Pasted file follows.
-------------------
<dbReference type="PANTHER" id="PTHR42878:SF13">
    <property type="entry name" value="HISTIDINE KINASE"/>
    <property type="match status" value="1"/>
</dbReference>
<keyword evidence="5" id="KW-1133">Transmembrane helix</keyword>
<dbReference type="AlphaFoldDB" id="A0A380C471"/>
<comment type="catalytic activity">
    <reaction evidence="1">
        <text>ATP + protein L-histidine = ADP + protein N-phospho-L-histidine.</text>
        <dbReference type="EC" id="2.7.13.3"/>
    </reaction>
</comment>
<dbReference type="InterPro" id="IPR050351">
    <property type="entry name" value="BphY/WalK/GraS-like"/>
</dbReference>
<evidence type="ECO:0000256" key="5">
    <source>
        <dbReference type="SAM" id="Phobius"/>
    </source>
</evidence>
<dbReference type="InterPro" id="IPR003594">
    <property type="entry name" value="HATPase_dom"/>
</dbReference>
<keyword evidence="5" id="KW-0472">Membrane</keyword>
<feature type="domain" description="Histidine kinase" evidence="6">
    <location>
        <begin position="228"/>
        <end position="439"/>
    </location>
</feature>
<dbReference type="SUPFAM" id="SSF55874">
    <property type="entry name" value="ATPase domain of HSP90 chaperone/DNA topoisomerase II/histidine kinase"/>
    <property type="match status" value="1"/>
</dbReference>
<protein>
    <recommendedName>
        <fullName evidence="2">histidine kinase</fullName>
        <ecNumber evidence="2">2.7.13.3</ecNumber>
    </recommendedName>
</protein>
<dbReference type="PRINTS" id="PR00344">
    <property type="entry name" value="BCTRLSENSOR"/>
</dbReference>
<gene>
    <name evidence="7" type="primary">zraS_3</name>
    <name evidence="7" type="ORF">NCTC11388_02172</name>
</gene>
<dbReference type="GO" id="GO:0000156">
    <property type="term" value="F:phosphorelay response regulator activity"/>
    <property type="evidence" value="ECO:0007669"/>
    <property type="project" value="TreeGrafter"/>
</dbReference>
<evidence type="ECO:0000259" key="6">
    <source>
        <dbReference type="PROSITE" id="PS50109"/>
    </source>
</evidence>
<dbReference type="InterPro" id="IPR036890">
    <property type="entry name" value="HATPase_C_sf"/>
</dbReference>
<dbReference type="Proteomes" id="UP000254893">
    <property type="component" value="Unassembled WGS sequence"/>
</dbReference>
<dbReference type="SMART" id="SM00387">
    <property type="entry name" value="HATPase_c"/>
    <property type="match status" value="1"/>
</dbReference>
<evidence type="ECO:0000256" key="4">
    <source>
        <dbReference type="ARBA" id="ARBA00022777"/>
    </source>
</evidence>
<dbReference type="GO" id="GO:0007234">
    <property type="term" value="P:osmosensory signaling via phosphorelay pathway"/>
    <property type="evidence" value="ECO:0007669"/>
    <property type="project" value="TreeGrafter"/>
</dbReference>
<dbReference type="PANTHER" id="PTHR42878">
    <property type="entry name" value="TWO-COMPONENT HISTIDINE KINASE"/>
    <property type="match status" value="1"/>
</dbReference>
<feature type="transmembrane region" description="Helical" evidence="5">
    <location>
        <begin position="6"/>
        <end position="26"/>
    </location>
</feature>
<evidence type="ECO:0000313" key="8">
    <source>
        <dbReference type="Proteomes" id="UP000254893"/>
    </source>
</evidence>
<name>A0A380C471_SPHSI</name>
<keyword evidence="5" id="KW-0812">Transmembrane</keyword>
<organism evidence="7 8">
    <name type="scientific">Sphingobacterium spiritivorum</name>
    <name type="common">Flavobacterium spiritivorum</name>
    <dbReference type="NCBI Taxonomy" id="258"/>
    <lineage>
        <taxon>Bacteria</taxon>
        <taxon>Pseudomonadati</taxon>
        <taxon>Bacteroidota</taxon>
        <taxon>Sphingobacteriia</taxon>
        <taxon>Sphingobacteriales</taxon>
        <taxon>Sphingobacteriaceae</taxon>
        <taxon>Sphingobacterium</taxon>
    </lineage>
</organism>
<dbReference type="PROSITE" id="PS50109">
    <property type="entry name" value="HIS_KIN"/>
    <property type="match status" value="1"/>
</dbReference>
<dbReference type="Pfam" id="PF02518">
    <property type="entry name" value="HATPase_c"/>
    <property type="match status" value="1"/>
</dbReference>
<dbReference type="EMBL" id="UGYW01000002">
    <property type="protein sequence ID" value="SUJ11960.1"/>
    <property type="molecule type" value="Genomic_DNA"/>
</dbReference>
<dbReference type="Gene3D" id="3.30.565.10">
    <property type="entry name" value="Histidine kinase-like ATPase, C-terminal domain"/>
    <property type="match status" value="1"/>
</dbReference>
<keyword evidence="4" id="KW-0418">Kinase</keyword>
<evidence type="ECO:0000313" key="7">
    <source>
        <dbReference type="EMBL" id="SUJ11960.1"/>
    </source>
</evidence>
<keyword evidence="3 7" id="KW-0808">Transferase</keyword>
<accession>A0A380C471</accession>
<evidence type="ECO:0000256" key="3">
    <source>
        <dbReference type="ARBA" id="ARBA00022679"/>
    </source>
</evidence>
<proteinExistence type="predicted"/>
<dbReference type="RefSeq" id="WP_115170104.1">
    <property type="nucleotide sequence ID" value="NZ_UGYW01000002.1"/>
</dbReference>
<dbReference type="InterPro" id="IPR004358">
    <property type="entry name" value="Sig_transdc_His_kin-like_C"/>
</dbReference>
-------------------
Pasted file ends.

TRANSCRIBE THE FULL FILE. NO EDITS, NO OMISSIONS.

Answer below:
<dbReference type="PANTHER" id="PTHR42878:SF13">
    <property type="entry name" value="HISTIDINE KINASE"/>
    <property type="match status" value="1"/>
</dbReference>
<keyword evidence="5" id="KW-1133">Transmembrane helix</keyword>
<dbReference type="AlphaFoldDB" id="A0A380C471"/>
<comment type="catalytic activity">
    <reaction evidence="1">
        <text>ATP + protein L-histidine = ADP + protein N-phospho-L-histidine.</text>
        <dbReference type="EC" id="2.7.13.3"/>
    </reaction>
</comment>
<dbReference type="InterPro" id="IPR050351">
    <property type="entry name" value="BphY/WalK/GraS-like"/>
</dbReference>
<evidence type="ECO:0000256" key="5">
    <source>
        <dbReference type="SAM" id="Phobius"/>
    </source>
</evidence>
<dbReference type="InterPro" id="IPR003594">
    <property type="entry name" value="HATPase_dom"/>
</dbReference>
<keyword evidence="5" id="KW-0472">Membrane</keyword>
<feature type="domain" description="Histidine kinase" evidence="6">
    <location>
        <begin position="228"/>
        <end position="439"/>
    </location>
</feature>
<dbReference type="SUPFAM" id="SSF55874">
    <property type="entry name" value="ATPase domain of HSP90 chaperone/DNA topoisomerase II/histidine kinase"/>
    <property type="match status" value="1"/>
</dbReference>
<protein>
    <recommendedName>
        <fullName evidence="2">histidine kinase</fullName>
        <ecNumber evidence="2">2.7.13.3</ecNumber>
    </recommendedName>
</protein>
<dbReference type="PRINTS" id="PR00344">
    <property type="entry name" value="BCTRLSENSOR"/>
</dbReference>
<gene>
    <name evidence="7" type="primary">zraS_3</name>
    <name evidence="7" type="ORF">NCTC11388_02172</name>
</gene>
<dbReference type="GO" id="GO:0000156">
    <property type="term" value="F:phosphorelay response regulator activity"/>
    <property type="evidence" value="ECO:0007669"/>
    <property type="project" value="TreeGrafter"/>
</dbReference>
<evidence type="ECO:0000259" key="6">
    <source>
        <dbReference type="PROSITE" id="PS50109"/>
    </source>
</evidence>
<dbReference type="InterPro" id="IPR036890">
    <property type="entry name" value="HATPase_C_sf"/>
</dbReference>
<dbReference type="Proteomes" id="UP000254893">
    <property type="component" value="Unassembled WGS sequence"/>
</dbReference>
<dbReference type="SMART" id="SM00387">
    <property type="entry name" value="HATPase_c"/>
    <property type="match status" value="1"/>
</dbReference>
<evidence type="ECO:0000256" key="4">
    <source>
        <dbReference type="ARBA" id="ARBA00022777"/>
    </source>
</evidence>
<dbReference type="GO" id="GO:0007234">
    <property type="term" value="P:osmosensory signaling via phosphorelay pathway"/>
    <property type="evidence" value="ECO:0007669"/>
    <property type="project" value="TreeGrafter"/>
</dbReference>
<dbReference type="PANTHER" id="PTHR42878">
    <property type="entry name" value="TWO-COMPONENT HISTIDINE KINASE"/>
    <property type="match status" value="1"/>
</dbReference>
<feature type="transmembrane region" description="Helical" evidence="5">
    <location>
        <begin position="6"/>
        <end position="26"/>
    </location>
</feature>
<evidence type="ECO:0000313" key="8">
    <source>
        <dbReference type="Proteomes" id="UP000254893"/>
    </source>
</evidence>
<name>A0A380C471_SPHSI</name>
<keyword evidence="5" id="KW-0812">Transmembrane</keyword>
<organism evidence="7 8">
    <name type="scientific">Sphingobacterium spiritivorum</name>
    <name type="common">Flavobacterium spiritivorum</name>
    <dbReference type="NCBI Taxonomy" id="258"/>
    <lineage>
        <taxon>Bacteria</taxon>
        <taxon>Pseudomonadati</taxon>
        <taxon>Bacteroidota</taxon>
        <taxon>Sphingobacteriia</taxon>
        <taxon>Sphingobacteriales</taxon>
        <taxon>Sphingobacteriaceae</taxon>
        <taxon>Sphingobacterium</taxon>
    </lineage>
</organism>
<dbReference type="PROSITE" id="PS50109">
    <property type="entry name" value="HIS_KIN"/>
    <property type="match status" value="1"/>
</dbReference>
<dbReference type="Pfam" id="PF02518">
    <property type="entry name" value="HATPase_c"/>
    <property type="match status" value="1"/>
</dbReference>
<dbReference type="EMBL" id="UGYW01000002">
    <property type="protein sequence ID" value="SUJ11960.1"/>
    <property type="molecule type" value="Genomic_DNA"/>
</dbReference>
<dbReference type="Gene3D" id="3.30.565.10">
    <property type="entry name" value="Histidine kinase-like ATPase, C-terminal domain"/>
    <property type="match status" value="1"/>
</dbReference>
<keyword evidence="4" id="KW-0418">Kinase</keyword>
<evidence type="ECO:0000313" key="7">
    <source>
        <dbReference type="EMBL" id="SUJ11960.1"/>
    </source>
</evidence>
<keyword evidence="3 7" id="KW-0808">Transferase</keyword>
<accession>A0A380C471</accession>
<evidence type="ECO:0000256" key="3">
    <source>
        <dbReference type="ARBA" id="ARBA00022679"/>
    </source>
</evidence>
<proteinExistence type="predicted"/>
<dbReference type="RefSeq" id="WP_115170104.1">
    <property type="nucleotide sequence ID" value="NZ_UGYW01000002.1"/>
</dbReference>
<dbReference type="InterPro" id="IPR004358">
    <property type="entry name" value="Sig_transdc_His_kin-like_C"/>
</dbReference>